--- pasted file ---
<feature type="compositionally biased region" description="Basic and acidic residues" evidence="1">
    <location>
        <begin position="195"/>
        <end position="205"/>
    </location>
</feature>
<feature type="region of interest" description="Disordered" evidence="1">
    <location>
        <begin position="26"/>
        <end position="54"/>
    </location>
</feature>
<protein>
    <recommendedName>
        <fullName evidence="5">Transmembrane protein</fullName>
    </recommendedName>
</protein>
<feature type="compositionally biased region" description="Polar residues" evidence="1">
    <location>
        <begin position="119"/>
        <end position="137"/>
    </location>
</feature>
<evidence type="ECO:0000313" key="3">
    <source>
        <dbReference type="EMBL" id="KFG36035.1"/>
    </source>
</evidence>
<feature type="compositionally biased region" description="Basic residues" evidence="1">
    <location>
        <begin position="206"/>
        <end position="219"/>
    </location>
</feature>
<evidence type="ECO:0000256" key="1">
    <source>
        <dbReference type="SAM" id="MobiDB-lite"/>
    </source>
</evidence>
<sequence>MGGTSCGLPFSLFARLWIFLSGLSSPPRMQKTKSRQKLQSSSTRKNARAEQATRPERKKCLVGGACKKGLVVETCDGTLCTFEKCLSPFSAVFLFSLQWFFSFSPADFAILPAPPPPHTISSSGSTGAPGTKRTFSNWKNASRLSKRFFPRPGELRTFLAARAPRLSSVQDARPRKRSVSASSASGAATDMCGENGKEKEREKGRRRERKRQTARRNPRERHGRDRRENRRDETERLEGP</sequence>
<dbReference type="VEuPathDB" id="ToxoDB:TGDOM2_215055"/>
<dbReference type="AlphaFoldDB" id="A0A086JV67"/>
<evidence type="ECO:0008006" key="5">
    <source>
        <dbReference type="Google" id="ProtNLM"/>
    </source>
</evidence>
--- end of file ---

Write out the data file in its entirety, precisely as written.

<feature type="compositionally biased region" description="Basic and acidic residues" evidence="1">
    <location>
        <begin position="195"/>
        <end position="205"/>
    </location>
</feature>
<feature type="region of interest" description="Disordered" evidence="1">
    <location>
        <begin position="26"/>
        <end position="54"/>
    </location>
</feature>
<protein>
    <recommendedName>
        <fullName evidence="5">Transmembrane protein</fullName>
    </recommendedName>
</protein>
<feature type="compositionally biased region" description="Polar residues" evidence="1">
    <location>
        <begin position="119"/>
        <end position="137"/>
    </location>
</feature>
<evidence type="ECO:0000313" key="3">
    <source>
        <dbReference type="EMBL" id="KFG36035.1"/>
    </source>
</evidence>
<feature type="compositionally biased region" description="Basic residues" evidence="1">
    <location>
        <begin position="206"/>
        <end position="219"/>
    </location>
</feature>
<evidence type="ECO:0000256" key="1">
    <source>
        <dbReference type="SAM" id="MobiDB-lite"/>
    </source>
</evidence>
<sequence>MGGTSCGLPFSLFARLWIFLSGLSSPPRMQKTKSRQKLQSSSTRKNARAEQATRPERKKCLVGGACKKGLVVETCDGTLCTFEKCLSPFSAVFLFSLQWFFSFSPADFAILPAPPPPHTISSSGSTGAPGTKRTFSNWKNASRLSKRFFPRPGELRTFLAARAPRLSSVQDARPRKRSVSASSASGAATDMCGENGKEKEREKGRRRERKRQTARRNPRERHGRDRRENRRDETERLEGP</sequence>
<dbReference type="VEuPathDB" id="ToxoDB:TGDOM2_215055"/>
<dbReference type="AlphaFoldDB" id="A0A086JV67"/>
<evidence type="ECO:0008006" key="5">
    <source>
        <dbReference type="Google" id="ProtNLM"/>
    </source>
</evidence>